The Big Dig Florida

Treasure seekers now have a new spot in Central Florida to dig for Native American artifacts.

Written by Melissa Peterson 

Searching for treasure is something that has intrigued the old and young alike since the beginning of time. Now there’s a new way to dig for ancient artifacts right here in Central Florida thanks to Rob Jones, president and founder of The Big Dig Florida, which opened in 2022. 

Photo courtesy of The Big Dig Florida

As a lifelong artifact hunter who has spent the last 30-plus years digging for and collecting Florida artifacts, Rob realized there was nothing like this in Florida. 

“I wanted to make this thrilling and adventurous experience available to fellow outdoor enthusiasts and history buffs like me who have a passion for ancient Florida Native American relics,” says Rob. “Over the years, I had constantly been approached by people asking where and how to find these treasures, and I wanted to expand the experience outside of the very tightknit artifact community to make it available to more ‘artifact-curious’ people.”

The Big Dig Florida operates on what are known as lithic scatter sites and encampments, which means that early inhabitants of the area lived, fished and hunted there over various time periods and left items, such as stone, shell and bone tools, as well as stone debitage and pottery shards, behind.

“We have a deep respect for these ancient Native people and their heritage and customs,” says Rob, “and The Big Dig Florida is meant to honor and educate people about their lives and our early Florida history. We of course stay away from sacred or historically significant sites, like burial mounds, and abide by all state laws and customs surrounding them so that they are not disturbed.”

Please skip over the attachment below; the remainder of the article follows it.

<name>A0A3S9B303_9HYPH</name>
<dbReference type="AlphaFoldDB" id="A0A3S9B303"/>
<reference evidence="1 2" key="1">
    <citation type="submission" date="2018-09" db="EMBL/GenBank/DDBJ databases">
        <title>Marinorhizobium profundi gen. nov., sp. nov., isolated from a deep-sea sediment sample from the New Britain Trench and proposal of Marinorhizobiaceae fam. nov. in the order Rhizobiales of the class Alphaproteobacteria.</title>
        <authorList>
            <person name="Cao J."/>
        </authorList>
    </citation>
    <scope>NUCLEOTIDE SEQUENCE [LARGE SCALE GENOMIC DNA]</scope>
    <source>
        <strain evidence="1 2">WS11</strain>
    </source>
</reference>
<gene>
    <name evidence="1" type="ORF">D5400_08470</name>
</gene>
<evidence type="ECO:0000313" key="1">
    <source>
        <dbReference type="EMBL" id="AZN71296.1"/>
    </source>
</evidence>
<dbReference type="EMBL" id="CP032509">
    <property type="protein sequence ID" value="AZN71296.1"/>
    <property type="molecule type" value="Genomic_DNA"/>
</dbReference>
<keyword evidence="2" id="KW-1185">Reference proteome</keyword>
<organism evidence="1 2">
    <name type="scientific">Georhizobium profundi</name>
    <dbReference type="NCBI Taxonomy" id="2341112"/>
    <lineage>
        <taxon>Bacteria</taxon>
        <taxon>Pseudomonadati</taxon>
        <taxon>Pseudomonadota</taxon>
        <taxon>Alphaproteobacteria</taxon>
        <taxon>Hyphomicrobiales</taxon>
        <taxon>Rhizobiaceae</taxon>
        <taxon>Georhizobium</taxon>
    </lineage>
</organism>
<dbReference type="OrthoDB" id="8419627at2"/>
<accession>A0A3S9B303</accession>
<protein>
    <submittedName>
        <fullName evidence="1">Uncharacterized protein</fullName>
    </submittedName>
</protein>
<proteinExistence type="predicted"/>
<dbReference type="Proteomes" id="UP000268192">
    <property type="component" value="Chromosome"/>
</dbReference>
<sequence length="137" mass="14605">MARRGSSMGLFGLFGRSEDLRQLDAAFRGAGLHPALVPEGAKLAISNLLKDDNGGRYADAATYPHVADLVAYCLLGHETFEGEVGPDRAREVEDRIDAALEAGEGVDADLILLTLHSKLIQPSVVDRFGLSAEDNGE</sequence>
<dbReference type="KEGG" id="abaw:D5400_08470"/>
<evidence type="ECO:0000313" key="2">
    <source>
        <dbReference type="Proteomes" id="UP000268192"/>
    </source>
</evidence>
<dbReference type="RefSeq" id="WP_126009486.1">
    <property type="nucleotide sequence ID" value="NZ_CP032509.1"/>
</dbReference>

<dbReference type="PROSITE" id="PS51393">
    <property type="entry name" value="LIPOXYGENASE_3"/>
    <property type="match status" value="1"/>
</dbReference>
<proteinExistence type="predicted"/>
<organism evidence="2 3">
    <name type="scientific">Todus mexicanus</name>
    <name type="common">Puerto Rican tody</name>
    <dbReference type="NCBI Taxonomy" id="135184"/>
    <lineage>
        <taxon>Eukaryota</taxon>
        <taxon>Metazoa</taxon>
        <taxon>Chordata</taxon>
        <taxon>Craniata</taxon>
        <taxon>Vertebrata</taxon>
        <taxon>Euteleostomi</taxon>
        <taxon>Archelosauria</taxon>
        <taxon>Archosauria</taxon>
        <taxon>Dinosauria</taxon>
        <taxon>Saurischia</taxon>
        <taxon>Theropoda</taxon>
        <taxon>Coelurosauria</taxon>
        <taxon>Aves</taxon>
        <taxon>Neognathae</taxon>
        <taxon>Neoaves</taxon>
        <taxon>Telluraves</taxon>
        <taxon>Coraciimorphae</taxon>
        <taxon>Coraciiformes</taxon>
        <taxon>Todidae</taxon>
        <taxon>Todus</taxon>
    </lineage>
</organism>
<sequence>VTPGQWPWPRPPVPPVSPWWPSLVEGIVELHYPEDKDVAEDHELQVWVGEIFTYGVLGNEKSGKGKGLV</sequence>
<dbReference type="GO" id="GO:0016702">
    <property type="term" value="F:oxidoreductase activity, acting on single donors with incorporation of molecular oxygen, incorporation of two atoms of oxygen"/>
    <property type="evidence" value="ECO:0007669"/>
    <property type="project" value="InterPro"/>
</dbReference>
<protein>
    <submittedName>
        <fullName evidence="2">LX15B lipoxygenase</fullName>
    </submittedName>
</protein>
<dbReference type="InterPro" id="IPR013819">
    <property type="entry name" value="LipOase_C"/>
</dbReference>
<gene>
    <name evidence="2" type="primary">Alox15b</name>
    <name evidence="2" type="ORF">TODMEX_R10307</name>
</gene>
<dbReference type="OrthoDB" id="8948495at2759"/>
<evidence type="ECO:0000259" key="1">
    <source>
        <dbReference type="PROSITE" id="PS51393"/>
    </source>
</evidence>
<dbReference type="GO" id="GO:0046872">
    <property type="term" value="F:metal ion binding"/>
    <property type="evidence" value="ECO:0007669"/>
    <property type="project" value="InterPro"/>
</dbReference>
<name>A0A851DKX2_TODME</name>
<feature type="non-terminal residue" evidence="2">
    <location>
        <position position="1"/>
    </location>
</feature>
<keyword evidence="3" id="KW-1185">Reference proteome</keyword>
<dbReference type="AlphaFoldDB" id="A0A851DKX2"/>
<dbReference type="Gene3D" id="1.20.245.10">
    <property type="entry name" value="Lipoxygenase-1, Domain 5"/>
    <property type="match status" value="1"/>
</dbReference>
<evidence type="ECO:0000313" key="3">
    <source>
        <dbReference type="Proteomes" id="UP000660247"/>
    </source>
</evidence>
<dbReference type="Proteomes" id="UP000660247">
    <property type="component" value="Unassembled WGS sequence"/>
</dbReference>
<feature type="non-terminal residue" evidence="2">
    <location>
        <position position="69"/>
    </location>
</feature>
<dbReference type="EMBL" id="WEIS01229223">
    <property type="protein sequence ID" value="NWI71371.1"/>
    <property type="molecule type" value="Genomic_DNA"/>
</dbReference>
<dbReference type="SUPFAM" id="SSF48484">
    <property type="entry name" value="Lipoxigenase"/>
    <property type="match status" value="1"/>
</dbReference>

There are two ways to experience The Big Dig Florida. Rob offers both screen digs and hand digs. For visitors who choose the screen digs, the company brings the dirt to them and places it on a four-person screen table in front of them. Visitors then stand and sift the dirt through the screen openings on the table to reveal the artifacts. They bring the artifact-laden dirt to each table continuously throughout the day, and there is no limit to the number of loads processed on each table. They supply gloves and a great lunch from the Cherry Pocket Restaurant.

For hand digs, diggers bring their own shovels and equipment and are allowed to dig within designated areas on the site. If visitors do not have their own tools, the company has plenty of shovels for visitors to borrow. Both types of digging are rewarding, and cultural materials will be found with either dig service. Unlimited cold bottled water is provided for all diggers.

“Typically, our visitors will find stone tools and arrowheads and projectile points—whether whole or broken—that were used by early inhabitants to hunt, kill and process the foods that they harvested,” explains Rob. “They also find shards of ancient hand-made pottery that was used to cook, serve and store their food. At times, they may also find decorative items like stone and bone beads, modified shark teeth and other bone relics that adorned the ancient Native Americans’ clothing, hair, tools and lodgings.”

The current Big Dig Florida site is located in Polk County between Haines City and Lake Wales. Nearby is the Cherry Pocket Restaurant and Resort that offers RV camping and cabins. Current rates for The Big Dig Florida are $250 per person for screen digs and $100 per person for a full eight-hour day. Children under 12 can hand dig for free with a paid adult reservation. 

“The feeling of finding something that was crafted by human hands thousands of years ago and hasn’t been seen or touched in millennia is a feeling that is very hard to describe,” says Rob. “I really enjoy sharing this experience and that feeling with others. Seeing someone find their first ever artifact is truly fulfilling and special.”

The Big Dig Florida